Cockiness & Humility

Monday 10 February, 2014

I was always cocky, but nobody ever challenged me about it until I met Karaj. Even then, it took a couple of years for my arrogance to flourish because for the first half of my training I did little else but ask questions and soak up the wisdom and knowledge on offer. Because of my desire, Karaj had a responsibility to honour my commitment to discover the truth. He had to make sure I was shown the right path. In this way, the commitment demonstrated by either one of us, demanded commitment from the other.

It wasn’t until the final two years that my cockiness was fully revealed, and I was challenged heavily and regularly as a consequence. Becoming cocky was the ultimate conclusion to my learning during those four years. Karaj warned me it would happen and when it came he did everything he could to mitigate it, but it wasn’t enough. I had to leave.

This week has been different. I returned to the house six days ago and Karaj has been highly complimentary about the progress I have made in the intervening years. His feedback and praise have been beyond anything he said to me during the early years and yet, paradoxically, I have accepted his words with a calmness which eluded me throughout my training.

My relaxed acceptance is partly due to the fact that it has been hard work, but also because I am acutely aware of the dangers of getting cocky. In our conversation this evening, Karaj highlighted once again how easy it is to lose everything just through arrogance. He recounted stories of holy men on the brink of enlightenment who sabotaged their life’s work by being (too) pleased with themselves at the end.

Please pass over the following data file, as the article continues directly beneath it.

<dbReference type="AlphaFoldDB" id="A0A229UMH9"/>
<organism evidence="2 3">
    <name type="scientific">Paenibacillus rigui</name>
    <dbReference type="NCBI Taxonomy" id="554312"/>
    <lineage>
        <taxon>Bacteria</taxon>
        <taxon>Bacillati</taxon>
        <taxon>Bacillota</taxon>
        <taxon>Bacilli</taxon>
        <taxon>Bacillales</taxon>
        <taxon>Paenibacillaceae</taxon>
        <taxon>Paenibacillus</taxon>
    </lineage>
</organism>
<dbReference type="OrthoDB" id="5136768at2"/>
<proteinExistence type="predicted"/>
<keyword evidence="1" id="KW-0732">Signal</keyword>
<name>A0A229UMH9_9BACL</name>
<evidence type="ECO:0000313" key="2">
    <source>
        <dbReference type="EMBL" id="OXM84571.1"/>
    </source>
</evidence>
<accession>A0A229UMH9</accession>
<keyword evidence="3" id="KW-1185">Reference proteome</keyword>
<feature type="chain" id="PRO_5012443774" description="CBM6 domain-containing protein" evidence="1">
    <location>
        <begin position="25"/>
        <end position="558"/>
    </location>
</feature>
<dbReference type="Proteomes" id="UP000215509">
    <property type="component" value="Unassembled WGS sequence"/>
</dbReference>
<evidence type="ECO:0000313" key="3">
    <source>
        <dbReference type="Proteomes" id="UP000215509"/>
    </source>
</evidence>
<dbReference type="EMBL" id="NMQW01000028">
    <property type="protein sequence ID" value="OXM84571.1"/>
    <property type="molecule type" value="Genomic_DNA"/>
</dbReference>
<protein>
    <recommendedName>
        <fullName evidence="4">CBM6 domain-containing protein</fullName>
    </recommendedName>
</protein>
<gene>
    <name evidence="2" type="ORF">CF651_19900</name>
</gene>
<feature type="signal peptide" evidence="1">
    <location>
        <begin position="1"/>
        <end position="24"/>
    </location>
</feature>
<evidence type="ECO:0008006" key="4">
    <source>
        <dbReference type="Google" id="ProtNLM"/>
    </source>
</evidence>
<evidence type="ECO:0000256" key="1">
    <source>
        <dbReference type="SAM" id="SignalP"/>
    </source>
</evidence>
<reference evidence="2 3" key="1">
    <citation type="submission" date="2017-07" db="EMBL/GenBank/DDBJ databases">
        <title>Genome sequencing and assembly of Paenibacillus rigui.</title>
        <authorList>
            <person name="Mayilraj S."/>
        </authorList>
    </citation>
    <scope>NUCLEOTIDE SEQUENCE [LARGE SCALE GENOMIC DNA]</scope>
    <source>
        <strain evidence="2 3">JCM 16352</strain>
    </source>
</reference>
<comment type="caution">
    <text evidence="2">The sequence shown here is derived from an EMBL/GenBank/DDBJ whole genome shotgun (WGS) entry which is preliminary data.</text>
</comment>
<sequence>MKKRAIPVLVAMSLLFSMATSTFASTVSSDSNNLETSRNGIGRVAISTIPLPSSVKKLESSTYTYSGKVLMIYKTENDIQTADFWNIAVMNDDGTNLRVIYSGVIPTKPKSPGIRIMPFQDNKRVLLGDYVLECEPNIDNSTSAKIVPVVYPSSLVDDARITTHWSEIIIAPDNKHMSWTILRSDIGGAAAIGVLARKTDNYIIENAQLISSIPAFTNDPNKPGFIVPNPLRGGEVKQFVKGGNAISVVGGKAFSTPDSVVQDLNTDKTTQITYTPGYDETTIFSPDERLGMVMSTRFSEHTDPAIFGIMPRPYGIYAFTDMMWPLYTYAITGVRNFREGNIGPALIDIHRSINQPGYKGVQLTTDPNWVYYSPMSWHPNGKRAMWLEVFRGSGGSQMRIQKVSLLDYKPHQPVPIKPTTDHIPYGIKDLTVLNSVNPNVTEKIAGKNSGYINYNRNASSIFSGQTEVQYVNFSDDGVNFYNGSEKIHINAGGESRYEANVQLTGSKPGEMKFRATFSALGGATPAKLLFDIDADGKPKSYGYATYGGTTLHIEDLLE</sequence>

Now, ten years later, we have both moved on and there is more humility in our relationship than ever before. When we spoke in January, Karaj explained that he was facing the toughest challenge of his life and I wondered what I would find when I arrived. Within minutes he seemed better than I expected and within an hour I was saying to myself, ‘He’s fine’.

His situation has made him more humble and, in turn, his humility has made it easier for me to access mine. Furthermore, in finalising this post we established that my presence this week has added to his humility, cornering him in the most beautiful way. The details of this discovery gave us both great insight when we realised what has happened, and is the subject of tomorrow’s post, the final one in this series.

I offered him a gift this week and it touched him deeply. And I have read extracts from my writing, which have shown him how good he is. He has had to receive what I gave him. It was not a straightforward process for him, but once he saw that if he did not accept my generosity he would ruin his life’s work – just like the holy men in his stories – it was a simple step for him to take what I had to give. As he said: ‘In order to receive, you have to be humble. And when unconditional love is being offered, humility is all there is.


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